Watchara Laenoi, Christoph Knorr, Rangsan Charoensook, Kesinee Gatphayak, Therdchai Vearasilp, Udo ter Meulen, Bertram Brenig:
Molecular Characterisation and Chromosomal Assignment of Porcine Bax and Tac1


1Chiangmai University, Department of Animal Science, Thailand
2Georg-August-University Göttingen, Institute of Veterinary Medicine, Germany
3Georg-August-University Goettingen, Institute of Animal Physiology and Animal Nutrition, Germany

The BCL-2 associated X protein (BAX) is a member of the Bcl-2 protein family and functions as a repressor of programmed cell death (apoptosis). The preprotachykinin A gene (TAC1) encodes two tachykinin peptides (substance P and neurokinin A) that act as neurotransmitters in the central and peripheral nervous systems. To isolate the genes from the porcine genomic PAC library TAIGP714 probes were generated with primers derived from exons of the human orthologs. For Bax, a 501-bp long fragment (spanning exons 3 to 4) was amplified on porcine genomic DNA (GenBank Accession no: AM233489). The TAC1-specific primers formed a 415-bp long amplicon (spanning exon 7) in pigs (GenBank Accession no: AM233488). Probe sequencing and comparison with the human genes verified sequence identity (BAX 94% and TAC1 84%). The gene-containing PAC clones were further isolated and sequenced. The chromosomal assignment of the genes was done by analyses of porcine hybrid panels (somatic cell and radiation hybrid panel) and by fluorescent in situ hybridisation. BAX was assigned to SSC6q21 and TAC1 to SSC9q12-q14. So far, comparative exon sequencing using a panel of 138 animals (Angeln Saddleback, Pietrain, German Landrace, German Edelschwein, Swabian-Haellian swine, Buntes Bentheimer, Thai native pigs, Thai wild pig, Chinese Luchuan, Chinese Rongchang, Chinese Yushanei as well as German and Thai herniated crossbred piglets) identified two SNPs in BAX (SNPintron1: C23#23T, p(C)=0.804 and q(T)=0.196; SNPintron3: T23#23A, p(T)=0.975 and q(A)=0.025). Up to now, no SNPs have been found in TAC1. The chromosomal localisation of BAX in combination with its known physiology proposes a possible contribution of the gene to the phenotype hernia, but this hypothesis has to be further elucidated.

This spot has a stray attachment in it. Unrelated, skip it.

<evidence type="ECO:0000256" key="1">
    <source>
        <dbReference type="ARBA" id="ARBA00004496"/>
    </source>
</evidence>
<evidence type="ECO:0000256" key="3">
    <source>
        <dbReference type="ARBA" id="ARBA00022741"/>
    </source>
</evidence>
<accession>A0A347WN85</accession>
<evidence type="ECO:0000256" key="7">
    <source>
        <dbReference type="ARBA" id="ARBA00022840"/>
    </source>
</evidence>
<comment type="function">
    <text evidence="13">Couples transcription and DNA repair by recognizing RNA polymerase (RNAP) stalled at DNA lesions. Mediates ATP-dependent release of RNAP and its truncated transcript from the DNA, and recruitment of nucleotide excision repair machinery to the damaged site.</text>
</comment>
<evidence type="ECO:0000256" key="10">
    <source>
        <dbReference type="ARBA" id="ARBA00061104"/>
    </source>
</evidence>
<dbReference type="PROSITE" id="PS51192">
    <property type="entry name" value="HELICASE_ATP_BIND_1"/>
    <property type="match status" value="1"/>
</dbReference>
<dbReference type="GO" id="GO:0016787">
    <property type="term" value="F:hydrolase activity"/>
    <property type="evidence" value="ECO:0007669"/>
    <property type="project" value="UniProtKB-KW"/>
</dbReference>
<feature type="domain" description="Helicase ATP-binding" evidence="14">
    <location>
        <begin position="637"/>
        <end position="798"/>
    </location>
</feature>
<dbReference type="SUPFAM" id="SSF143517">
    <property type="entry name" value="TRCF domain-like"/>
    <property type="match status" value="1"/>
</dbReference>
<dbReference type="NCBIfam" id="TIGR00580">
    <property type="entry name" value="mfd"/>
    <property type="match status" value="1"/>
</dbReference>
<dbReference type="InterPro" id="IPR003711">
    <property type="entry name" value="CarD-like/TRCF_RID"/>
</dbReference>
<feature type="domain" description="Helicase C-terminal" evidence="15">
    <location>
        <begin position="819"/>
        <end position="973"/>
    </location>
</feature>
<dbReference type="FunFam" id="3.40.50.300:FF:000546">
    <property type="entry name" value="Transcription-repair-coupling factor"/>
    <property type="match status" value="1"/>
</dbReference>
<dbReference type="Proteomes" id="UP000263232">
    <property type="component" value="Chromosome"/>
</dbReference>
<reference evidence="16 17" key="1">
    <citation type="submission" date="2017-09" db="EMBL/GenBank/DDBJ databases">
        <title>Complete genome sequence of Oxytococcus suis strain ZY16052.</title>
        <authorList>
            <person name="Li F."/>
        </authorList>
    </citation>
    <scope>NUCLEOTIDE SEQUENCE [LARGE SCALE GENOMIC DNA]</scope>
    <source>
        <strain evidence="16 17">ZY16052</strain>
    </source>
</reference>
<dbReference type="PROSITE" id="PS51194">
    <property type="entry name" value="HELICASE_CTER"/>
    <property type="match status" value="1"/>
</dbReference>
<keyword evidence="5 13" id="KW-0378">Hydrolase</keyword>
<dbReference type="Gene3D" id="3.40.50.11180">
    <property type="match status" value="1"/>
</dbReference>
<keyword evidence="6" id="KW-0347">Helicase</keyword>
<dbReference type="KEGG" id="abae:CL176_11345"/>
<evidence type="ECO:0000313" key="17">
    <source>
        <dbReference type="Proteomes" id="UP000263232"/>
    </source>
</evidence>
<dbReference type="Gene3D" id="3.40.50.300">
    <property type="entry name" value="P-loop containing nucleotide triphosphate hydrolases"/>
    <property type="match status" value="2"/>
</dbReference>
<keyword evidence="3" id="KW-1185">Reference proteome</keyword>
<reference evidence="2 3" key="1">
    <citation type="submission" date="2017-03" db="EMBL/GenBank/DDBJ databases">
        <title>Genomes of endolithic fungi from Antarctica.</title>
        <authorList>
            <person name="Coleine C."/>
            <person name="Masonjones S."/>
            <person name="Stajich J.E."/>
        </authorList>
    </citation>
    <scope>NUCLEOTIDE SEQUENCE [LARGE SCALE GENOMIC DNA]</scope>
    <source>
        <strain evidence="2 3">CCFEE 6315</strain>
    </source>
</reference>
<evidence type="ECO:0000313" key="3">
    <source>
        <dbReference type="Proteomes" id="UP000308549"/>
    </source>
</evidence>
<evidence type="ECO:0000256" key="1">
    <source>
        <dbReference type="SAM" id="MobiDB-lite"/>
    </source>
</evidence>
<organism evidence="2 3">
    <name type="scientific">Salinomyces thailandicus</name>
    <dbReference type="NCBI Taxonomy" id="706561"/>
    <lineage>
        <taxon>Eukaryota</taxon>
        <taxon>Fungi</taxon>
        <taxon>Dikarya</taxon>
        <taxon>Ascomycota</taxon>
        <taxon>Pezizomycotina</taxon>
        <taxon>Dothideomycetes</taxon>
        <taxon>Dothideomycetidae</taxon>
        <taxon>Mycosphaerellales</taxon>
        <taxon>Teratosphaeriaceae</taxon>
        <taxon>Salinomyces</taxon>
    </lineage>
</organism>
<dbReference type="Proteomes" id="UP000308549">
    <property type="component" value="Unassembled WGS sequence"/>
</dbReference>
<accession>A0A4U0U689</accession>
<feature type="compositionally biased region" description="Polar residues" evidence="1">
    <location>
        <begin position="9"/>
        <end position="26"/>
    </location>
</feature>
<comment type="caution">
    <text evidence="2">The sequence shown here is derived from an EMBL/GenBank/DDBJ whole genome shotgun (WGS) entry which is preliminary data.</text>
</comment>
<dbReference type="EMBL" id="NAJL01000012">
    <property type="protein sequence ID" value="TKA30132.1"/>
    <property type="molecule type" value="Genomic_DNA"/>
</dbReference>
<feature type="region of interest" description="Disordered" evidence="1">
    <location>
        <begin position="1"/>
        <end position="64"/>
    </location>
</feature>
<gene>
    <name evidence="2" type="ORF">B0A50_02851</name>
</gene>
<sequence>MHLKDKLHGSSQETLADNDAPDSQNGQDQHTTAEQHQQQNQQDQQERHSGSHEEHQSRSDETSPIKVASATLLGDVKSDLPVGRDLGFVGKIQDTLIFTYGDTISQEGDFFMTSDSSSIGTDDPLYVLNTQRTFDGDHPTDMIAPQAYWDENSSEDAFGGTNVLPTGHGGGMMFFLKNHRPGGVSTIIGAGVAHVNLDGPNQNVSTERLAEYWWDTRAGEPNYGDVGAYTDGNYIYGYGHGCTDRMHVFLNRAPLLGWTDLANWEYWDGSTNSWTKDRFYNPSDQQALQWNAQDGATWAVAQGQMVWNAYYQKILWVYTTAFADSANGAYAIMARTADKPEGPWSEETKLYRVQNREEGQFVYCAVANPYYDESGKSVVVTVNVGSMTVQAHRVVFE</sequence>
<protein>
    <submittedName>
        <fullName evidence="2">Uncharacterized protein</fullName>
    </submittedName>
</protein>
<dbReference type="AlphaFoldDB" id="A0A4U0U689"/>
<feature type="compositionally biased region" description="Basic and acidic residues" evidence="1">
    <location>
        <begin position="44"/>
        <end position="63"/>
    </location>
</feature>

Keywords: BAX, pig, SSC6q21, SSC9q12-14, TAC1

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Contact Address: Christoph Knorr, Georg-August-University Göttingen, Institute of Veterinary MedicineBurckhardtweg 2, 37077 Göttingen, Germany, e-mail:
Andreas Deininger, September 2006